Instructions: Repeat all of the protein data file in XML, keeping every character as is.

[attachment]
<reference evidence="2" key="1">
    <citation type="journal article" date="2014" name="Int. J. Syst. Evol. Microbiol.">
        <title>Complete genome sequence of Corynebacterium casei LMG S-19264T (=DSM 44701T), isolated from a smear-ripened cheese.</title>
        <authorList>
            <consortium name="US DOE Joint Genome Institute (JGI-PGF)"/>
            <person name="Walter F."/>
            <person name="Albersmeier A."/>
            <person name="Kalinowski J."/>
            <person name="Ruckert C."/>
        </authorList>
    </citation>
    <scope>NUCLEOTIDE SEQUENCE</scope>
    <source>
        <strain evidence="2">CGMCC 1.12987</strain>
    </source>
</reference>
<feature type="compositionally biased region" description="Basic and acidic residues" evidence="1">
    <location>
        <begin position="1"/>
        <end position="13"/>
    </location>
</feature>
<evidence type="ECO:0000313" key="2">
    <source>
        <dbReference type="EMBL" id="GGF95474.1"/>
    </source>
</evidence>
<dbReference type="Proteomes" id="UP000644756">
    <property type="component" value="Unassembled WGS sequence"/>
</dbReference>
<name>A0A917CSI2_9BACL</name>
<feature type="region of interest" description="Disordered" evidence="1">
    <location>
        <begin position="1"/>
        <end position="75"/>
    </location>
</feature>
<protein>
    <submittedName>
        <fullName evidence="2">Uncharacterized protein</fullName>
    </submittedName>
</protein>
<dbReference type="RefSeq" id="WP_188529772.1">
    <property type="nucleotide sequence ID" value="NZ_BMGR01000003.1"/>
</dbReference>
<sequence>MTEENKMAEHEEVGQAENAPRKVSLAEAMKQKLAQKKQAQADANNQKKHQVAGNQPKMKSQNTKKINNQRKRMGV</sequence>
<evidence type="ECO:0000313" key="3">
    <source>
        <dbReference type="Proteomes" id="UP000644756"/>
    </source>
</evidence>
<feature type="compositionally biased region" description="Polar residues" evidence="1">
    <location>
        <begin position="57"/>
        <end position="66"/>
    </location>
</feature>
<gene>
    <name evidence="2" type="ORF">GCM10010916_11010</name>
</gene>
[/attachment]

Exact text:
<reference evidence="2" key="1">
    <citation type="journal article" date="2014" name="Int. J. Syst. Evol. Microbiol.">
        <title>Complete genome sequence of Corynebacterium casei LMG S-19264T (=DSM 44701T), isolated from a smear-ripened cheese.</title>
        <authorList>
            <consortium name="US DOE Joint Genome Institute (JGI-PGF)"/>
            <person name="Walter F."/>
            <person name="Albersmeier A."/>
            <person name="Kalinowski J."/>
            <person name="Ruckert C."/>
        </authorList>
    </citation>
    <scope>NUCLEOTIDE SEQUENCE</scope>
    <source>
        <strain evidence="2">CGMCC 1.12987</strain>
    </source>
</reference>
<feature type="compositionally biased region" description="Basic and acidic residues" evidence="1">
    <location>
        <begin position="1"/>
        <end position="13"/>
    </location>
</feature>
<evidence type="ECO:0000313" key="2">
    <source>
        <dbReference type="EMBL" id="GGF95474.1"/>
    </source>
</evidence>
<dbReference type="Proteomes" id="UP000644756">
    <property type="component" value="Unassembled WGS sequence"/>
</dbReference>
<name>A0A917CSI2_9BACL</name>
<feature type="region of interest" description="Disordered" evidence="1">
    <location>
        <begin position="1"/>
        <end position="75"/>
    </location>
</feature>
<protein>
    <submittedName>
        <fullName evidence="2">Uncharacterized protein</fullName>
    </submittedName>
</protein>
<dbReference type="RefSeq" id="WP_188529772.1">
    <property type="nucleotide sequence ID" value="NZ_BMGR01000003.1"/>
</dbReference>
<sequence>MTEENKMAEHEEVGQAENAPRKVSLAEAMKQKLAQKKQAQADANNQKKHQVAGNQPKMKSQNTKKINNQRKRMGV</sequence>
<evidence type="ECO:0000313" key="3">
    <source>
        <dbReference type="Proteomes" id="UP000644756"/>
    </source>
</evidence>
<feature type="compositionally biased region" description="Polar residues" evidence="1">
    <location>
        <begin position="57"/>
        <end position="66"/>
    </location>
</feature>
<gene>
    <name evidence="2" type="ORF">GCM10010916_11010</name>
</gene>